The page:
naivity had melted along with the coating of snow. The reality of how difficult life here is had become visible, and all the more so after what had happened in the bus queue. The national anthem, Shche Ne Vmerla Ukrayina
('Ukraine Hasn't Died Yet') suggests that in the eyes of the people the land was dying even before it became an independent country, in 1991.
If it stands for the Ukrainians' pessimistic nature then their flag - light blue and dark yellow to represent the summer sky and corn fields - is a sign of their potential and a reason to be optimistic. The Donbass
The fields were a rugged green instead of yellow as we went along, and we arrived in Popasnaya just after dusk, a sweaty twenty five hours after leaving Kyiv. The happy part of the trip could start. Even though there wasn't a smetana
cake waiting for me this time it was good to be among familiar faces again. We all sat in the rustic kitchen and had a dinner of chicken, mashed potato, home-made spicy adzhyka
sauce and cups of tea. Later Mr. Kovalchuk brought in two watermelons from the family allotment
and we got through half of one of them, with biscuits and more tea on the side. It was a really peaceful and sociable night. There's something about being in that kitchen on ulitsa
Stepnaya in the evening, sitting on a creaking chair and listening to the leaves rustle outside that makes me feel relaxed. Myself and Ana stayed up late as we always do, and found space for yet more biscuits.
The Donbass is the spiritual home of the 'diminutive' in Russian - putting soft sounds into the middle of a word to make it more endearing. So 'pechenie' becomes pechenichka
, 'rubashka' becomes rubashechka
and 'vkusno' becomes vkusnen'ko
. Half of the new words I learn come from Ana and her mum making ordinary things sound cute! If that wasn't confusing enough there is also a Ukrainian dialect called Surzhyk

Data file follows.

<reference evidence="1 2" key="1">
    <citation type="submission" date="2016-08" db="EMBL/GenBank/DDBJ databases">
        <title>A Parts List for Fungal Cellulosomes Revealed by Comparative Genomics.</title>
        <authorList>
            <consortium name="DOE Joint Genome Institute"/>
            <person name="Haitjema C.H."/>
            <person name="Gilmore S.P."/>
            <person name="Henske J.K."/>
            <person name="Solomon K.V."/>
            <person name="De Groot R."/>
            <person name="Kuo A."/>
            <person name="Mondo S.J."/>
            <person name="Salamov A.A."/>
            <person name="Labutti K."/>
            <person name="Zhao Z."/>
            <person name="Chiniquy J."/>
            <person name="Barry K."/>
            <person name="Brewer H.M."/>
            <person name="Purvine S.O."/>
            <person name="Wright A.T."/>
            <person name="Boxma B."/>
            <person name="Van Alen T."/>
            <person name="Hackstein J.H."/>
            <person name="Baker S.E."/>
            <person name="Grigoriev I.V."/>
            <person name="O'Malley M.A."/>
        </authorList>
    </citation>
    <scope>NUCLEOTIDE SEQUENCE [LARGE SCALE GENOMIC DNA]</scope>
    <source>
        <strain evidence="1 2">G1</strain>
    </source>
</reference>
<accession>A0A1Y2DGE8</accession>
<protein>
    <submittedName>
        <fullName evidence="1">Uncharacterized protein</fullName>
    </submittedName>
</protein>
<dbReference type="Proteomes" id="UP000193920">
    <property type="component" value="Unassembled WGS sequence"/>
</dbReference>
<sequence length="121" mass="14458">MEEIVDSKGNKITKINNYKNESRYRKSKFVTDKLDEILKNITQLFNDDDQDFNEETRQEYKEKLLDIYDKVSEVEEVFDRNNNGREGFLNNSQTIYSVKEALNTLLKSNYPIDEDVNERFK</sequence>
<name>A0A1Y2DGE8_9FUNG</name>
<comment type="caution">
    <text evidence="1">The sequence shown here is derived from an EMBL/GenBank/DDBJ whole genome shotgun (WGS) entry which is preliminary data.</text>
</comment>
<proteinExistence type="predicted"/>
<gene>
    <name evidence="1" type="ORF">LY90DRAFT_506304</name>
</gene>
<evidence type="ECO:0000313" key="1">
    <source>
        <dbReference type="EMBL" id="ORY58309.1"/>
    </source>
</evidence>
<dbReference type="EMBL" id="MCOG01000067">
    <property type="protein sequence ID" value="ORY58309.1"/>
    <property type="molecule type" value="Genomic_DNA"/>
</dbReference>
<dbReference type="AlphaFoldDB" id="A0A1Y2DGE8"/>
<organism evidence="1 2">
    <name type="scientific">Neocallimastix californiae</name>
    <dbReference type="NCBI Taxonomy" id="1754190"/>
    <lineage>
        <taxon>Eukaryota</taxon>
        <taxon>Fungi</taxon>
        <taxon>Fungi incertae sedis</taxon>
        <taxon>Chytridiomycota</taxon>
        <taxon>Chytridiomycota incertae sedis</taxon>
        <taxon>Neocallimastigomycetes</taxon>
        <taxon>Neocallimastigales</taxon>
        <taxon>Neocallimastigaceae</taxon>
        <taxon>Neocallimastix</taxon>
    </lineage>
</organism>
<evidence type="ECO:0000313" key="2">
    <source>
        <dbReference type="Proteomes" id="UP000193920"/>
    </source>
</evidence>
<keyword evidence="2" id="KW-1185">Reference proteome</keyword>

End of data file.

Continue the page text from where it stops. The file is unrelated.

, spoken in the provinces, in which you'll find Russian, Ukrainian and Polish words mixed into the same sentence. It's named after a peasant bread made from several different types of grains. It's mainly the elder generation who speak it, and I have no idea what Ana's grandmother is talking about.
I slept until late the next day, and
only had a shower in the afternoon. To my horror there was no hot water but I didn't say anything; instead I crouched in the bath, and held the shower head above me until my shoulders tightened up and my teeth began to chatter. I only told Nadezhda Vasilievna when I was dry and dressed - to which she said "oh, why didn't you tell me you needed hot water, I would have flicked the switch!"
Twenty or so of Mrs. Kovalchuk's family and best friends got together in the evening for her birthday party. The café was dark and echoey but the people soon brought it to life. Ukrainians always seem so nonplussed on the street, but it's different when there's an occasion and a collection of people. Everyone wanted to know about me, and the compliments about my Russian were good for my self-esteem. I sat next to a jolly blonde lady called Lyudmila Ivanovna, who remembered me from a couple of years ago and her husband, Gennady Viktorovich, who is an equally jolly chap with a shiny head, an expensive suit and a handshake which could bring a bear to its' knees. We all took turns
to stand up and make a toast. There was so much food on the table, from salads to sweets, that you could barely see the tablecloth. A little girl called Olechka whose parents are friends with the Kovalchuks asked me if I spoke any Ukrainian, and she swapped me some words in exchange for a some English ones, and an extra slice of birthday cake. The evening was over by 9, a not improbable state of affairs considering the first bottle of Sovetskoe
champagne was opened at 4.
The journey home - of which the less is said, the better - was another twenty hours of ugliness and ill temper, made ever tougher by the cold I had caught as a result of that shower. Both myself and Ana were emotional and exhausted when we got back to Kyiv - not how I'd planned my first weekend away. Next diary: The Kyiv Confusion.
There are more photos below